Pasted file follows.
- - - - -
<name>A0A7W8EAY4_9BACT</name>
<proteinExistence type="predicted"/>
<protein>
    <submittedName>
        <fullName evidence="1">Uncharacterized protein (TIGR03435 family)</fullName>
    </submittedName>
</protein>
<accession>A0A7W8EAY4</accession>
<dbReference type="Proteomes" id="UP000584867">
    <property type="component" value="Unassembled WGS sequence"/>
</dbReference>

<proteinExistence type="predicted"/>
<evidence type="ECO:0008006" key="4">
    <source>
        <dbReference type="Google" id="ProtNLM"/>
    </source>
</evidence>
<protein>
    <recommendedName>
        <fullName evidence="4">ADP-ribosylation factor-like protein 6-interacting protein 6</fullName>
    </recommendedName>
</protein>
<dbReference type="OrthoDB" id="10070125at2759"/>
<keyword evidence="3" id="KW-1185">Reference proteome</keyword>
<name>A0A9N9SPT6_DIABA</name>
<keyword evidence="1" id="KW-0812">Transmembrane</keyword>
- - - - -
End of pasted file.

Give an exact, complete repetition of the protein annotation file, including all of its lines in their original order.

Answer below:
<name>A0A7W8EAY4_9BACT</name>
<proteinExistence type="predicted"/>
<protein>
    <submittedName>
        <fullName evidence="1">Uncharacterized protein (TIGR03435 family)</fullName>
    </submittedName>
</protein>
<accession>A0A7W8EAY4</accession>
<dbReference type="Proteomes" id="UP000584867">
    <property type="component" value="Unassembled WGS sequence"/>
</dbReference>

<proteinExistence type="predicted"/>
<evidence type="ECO:0008006" key="4">
    <source>
        <dbReference type="Google" id="ProtNLM"/>
    </source>
</evidence>
<protein>
    <recommendedName>
        <fullName evidence="4">ADP-ribosylation factor-like protein 6-interacting protein 6</fullName>
    </recommendedName>
</protein>
<dbReference type="OrthoDB" id="10070125at2759"/>
<keyword evidence="3" id="KW-1185">Reference proteome</keyword>
<name>A0A9N9SPT6_DIABA</name>
<keyword evidence="1" id="KW-0812">Transmembrane</keyword>